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3 min read

Is Your Hiring Organization Prepared to Deal with Counter Offers? [Infographic]

Counter offers can be a tricky situation for all involved. The company offering it doesn’t want to lose a key employee, but also doesn’t want to question that employee’s loyalty if the offer is accepted. The employee may be offered exactly what they wanted, but wonder why it wasn’t offered before they gave notice to quit.

And, finally, the hiring company had picked their top choice candidate, but had already negotiated a final offer that they felt matched the candidate’s requirements.

As the war for talent heats up, more and more of your candidates may begin receiving counter offers and it will be critical to learn how to deal with them. In fact, a study last year by The Creative Group found:

  • 62% of companies make counter offers. (Click to Tweet)
  • 20% of companies are increasing their use of counter offers. (Click to Tweet)
  • 39% of companies make counter offers to avoid losing an employee with hard to find skills. (Click to Tweet)
  • 67% of employees will accept a counter offer. (Click to Tweet)

That last statistic is the one hiring organizations should be most concerned with. After all the hard work that comes with finding great talent, you don’t want to lose your top choice at the very end of the recruitment process.

So, what can you do to mitigate the risk of your candidate accepting a counter offer over yours?

Understand and Address Your Candidate’s Motivations

At the beginning of the recruitment process, work with your headhunter to understand each candidate’s motivations for finding a new job. Then, address them throughout your recruitment process to make sure that you truly understand their motivations and that you’re able to explain why your company would be a better fit for them.

For instance, if a candidate is looking for opportunities for advancement, set up an informational lunch interview with one of your star employees who has moved up through the ranks.

Pre-Close the Candidate

Before sending an offer, ask your headhunter to reach out to your candidate to see what it would take for them to accept the offer. This should include a verbal offer of sorts where the headhunter would present the salary, benefits, and any other parts of the package discussed during the interview process.

This way, the headhunter can find out if the candidate will accept the offer as-is, or if there are any concerns that need to be addressed. It’s critical to address any concerns before a counter offer is made, so the candidate knows that the grass may just be greener on the other side.

Make the Candidate An Offer They Can’t Refuse

Once you have an understanding of why your candidate is making a move, and what it will take to get them to accept, make an offer that can’t be refused. Include everything you discussed: salary, benefits, bonuses, PTO, perks, as well as how your company addresses their needs and wants.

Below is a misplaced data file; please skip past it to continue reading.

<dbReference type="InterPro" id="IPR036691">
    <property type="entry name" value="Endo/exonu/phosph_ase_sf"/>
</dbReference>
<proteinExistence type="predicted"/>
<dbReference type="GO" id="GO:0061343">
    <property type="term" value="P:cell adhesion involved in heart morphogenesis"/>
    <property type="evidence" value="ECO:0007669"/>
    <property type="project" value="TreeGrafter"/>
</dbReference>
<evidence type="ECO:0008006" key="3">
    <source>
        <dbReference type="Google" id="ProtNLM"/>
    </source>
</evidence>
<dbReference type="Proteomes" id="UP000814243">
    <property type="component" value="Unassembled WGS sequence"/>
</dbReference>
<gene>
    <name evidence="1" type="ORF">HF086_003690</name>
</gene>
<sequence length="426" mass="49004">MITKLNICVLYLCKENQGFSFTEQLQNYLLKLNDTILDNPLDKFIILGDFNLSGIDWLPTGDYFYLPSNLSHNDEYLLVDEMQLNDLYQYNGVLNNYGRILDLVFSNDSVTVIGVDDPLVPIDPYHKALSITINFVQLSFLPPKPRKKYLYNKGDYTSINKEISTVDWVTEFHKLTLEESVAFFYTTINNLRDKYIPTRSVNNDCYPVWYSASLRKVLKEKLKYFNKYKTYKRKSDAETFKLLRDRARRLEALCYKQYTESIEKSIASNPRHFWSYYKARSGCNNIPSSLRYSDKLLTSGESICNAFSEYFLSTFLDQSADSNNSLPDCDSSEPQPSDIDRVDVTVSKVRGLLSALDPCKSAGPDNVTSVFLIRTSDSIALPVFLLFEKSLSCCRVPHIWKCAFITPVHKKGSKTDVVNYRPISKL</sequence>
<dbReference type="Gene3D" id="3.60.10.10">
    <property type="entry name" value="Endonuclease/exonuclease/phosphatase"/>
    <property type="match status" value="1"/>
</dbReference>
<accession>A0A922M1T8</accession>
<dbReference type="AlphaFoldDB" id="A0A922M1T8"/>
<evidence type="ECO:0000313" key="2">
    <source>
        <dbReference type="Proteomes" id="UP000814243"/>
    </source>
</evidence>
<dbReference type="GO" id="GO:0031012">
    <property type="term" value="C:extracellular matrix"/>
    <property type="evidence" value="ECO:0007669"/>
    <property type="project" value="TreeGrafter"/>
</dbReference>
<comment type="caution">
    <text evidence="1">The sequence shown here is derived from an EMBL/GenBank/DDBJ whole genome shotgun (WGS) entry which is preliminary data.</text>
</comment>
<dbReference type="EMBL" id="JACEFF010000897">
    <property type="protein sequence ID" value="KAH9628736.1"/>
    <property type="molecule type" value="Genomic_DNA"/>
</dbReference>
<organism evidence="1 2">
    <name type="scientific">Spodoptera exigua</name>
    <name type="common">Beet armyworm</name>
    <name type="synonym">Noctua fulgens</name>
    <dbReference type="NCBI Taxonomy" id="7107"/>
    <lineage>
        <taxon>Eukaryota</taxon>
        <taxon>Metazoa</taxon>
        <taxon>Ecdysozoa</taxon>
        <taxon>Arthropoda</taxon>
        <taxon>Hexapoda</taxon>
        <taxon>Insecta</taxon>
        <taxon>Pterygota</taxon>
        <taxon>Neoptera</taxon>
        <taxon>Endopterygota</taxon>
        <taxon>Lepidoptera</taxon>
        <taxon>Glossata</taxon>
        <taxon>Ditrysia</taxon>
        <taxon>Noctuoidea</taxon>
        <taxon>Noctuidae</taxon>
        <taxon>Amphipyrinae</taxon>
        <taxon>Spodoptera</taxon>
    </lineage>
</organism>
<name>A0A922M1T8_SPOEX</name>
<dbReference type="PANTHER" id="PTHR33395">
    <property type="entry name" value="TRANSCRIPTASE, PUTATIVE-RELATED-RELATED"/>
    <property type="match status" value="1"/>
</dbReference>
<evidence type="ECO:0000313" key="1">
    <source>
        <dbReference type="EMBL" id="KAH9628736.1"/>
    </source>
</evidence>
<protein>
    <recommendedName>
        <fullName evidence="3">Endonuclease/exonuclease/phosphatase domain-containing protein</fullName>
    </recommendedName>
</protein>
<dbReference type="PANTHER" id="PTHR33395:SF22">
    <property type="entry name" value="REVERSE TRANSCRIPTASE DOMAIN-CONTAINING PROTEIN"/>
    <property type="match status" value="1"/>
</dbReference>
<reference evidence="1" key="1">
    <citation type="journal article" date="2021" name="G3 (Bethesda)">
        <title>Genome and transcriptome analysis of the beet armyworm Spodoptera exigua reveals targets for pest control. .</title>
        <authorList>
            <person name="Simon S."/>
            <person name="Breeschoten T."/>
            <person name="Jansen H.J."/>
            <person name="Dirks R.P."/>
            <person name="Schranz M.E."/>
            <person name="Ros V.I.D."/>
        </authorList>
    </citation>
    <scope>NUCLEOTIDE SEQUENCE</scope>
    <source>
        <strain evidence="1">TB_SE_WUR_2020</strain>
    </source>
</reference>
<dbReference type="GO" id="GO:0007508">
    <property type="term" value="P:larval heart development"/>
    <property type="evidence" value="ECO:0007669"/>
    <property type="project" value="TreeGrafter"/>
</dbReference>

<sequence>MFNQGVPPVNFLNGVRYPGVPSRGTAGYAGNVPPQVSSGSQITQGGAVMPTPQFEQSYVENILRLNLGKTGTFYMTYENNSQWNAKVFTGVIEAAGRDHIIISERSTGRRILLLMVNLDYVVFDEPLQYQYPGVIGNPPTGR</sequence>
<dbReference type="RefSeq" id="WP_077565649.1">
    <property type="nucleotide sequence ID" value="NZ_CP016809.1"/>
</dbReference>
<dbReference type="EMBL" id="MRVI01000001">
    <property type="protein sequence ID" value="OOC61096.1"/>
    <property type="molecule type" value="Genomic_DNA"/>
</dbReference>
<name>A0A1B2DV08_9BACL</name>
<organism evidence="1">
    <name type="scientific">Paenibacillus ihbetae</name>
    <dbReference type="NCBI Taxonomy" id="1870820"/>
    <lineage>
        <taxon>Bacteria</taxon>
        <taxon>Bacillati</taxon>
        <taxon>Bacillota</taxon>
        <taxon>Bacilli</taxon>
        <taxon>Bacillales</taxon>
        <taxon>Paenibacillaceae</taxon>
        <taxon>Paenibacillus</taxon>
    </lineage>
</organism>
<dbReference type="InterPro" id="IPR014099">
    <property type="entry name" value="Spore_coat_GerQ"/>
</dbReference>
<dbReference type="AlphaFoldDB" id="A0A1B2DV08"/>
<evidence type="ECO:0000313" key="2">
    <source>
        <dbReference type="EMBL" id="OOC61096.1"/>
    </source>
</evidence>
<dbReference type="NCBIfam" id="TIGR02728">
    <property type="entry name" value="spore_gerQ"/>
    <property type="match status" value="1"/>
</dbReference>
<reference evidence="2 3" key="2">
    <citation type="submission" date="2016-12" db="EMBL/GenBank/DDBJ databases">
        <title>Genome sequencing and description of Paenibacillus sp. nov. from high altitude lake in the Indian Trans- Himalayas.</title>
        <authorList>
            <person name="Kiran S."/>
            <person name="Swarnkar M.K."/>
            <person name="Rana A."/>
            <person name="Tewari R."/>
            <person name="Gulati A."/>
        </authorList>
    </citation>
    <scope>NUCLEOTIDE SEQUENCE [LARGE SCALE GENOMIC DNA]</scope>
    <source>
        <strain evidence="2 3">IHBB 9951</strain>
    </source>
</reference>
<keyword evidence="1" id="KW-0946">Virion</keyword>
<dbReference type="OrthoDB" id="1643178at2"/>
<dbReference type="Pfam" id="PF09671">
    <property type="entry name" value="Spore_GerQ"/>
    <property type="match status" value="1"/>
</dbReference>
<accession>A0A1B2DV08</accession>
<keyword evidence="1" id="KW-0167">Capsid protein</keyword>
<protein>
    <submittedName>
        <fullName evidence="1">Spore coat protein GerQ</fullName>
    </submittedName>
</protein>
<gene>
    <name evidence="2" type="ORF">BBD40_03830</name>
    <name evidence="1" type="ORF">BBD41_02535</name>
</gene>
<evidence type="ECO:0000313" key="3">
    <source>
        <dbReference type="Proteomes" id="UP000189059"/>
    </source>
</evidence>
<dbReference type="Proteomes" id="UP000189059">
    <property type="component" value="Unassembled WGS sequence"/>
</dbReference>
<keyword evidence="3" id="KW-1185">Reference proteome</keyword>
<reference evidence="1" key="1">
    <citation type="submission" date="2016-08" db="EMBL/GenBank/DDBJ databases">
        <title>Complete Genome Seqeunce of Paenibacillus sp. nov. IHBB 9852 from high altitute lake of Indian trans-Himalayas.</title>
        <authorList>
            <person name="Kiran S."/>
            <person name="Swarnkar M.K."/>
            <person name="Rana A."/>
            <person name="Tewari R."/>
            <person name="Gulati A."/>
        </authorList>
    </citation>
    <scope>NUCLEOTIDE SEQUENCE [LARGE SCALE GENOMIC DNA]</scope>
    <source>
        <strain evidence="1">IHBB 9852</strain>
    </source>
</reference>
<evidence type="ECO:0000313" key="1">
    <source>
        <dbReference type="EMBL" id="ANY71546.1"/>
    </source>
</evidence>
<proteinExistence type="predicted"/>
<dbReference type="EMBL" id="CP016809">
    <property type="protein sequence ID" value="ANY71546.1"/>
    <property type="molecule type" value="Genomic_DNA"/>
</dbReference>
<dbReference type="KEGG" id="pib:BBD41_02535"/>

Encourage them to reach out with any questions, or additional concerns that may come up, and be sure to let them know how excited your company is at the prospect of them coming on board.

Follow Up After Extending An Offer

Most candidates will take between 24-48 hours to review your offer, discuss it with their families, and respond. If it takes much longer than that, the candidate may have additional concerns or may be mulling over a counter offer.

Don’t assume the worst – your candidate may simply be nervous about giving notice, and may just need some coaching – but ask your headhunter to follow up and speak candidly with your candidate about their thoughts on the offer.

How to Deal with a Counter Offer

If the candidate is, indeed, in possession of a counter offer, the headhunter can remind them of their reasons for leaving and how your company will be a better opportunity. In the event that the other company matched your offer (for instance, offered a promotion to a candidate looking for opportunities for advancement), you may want to see if you can improve your offer to show the candidate how serious you are about bringing them on board.

Alternatively, your headhunter may coach the candidate on counter offers, perhaps mentioning that 90% of people who have accepted counter offers resign within 6 months or are terminated between 6 and 12 months. While a counter offer is indicative of the company’s desire to hold on to great talent, companies will often question accepting candidates’ loyalty and whether the same issue will come up again later. Generally speaking, accepting a counter offer can do more damage than good.

Finally, the headhunter may suggest to the candidate that they speak with the hiring manager to address any looming questions or concerns, and to drive home that the opportunity offers much of what they’re looking for in a new role. Considering that the #1 reason people leave their jobs is because of a bad boss, hearing directly from the hiring manager can make a lasting impression and get the candidate to sign your offer.

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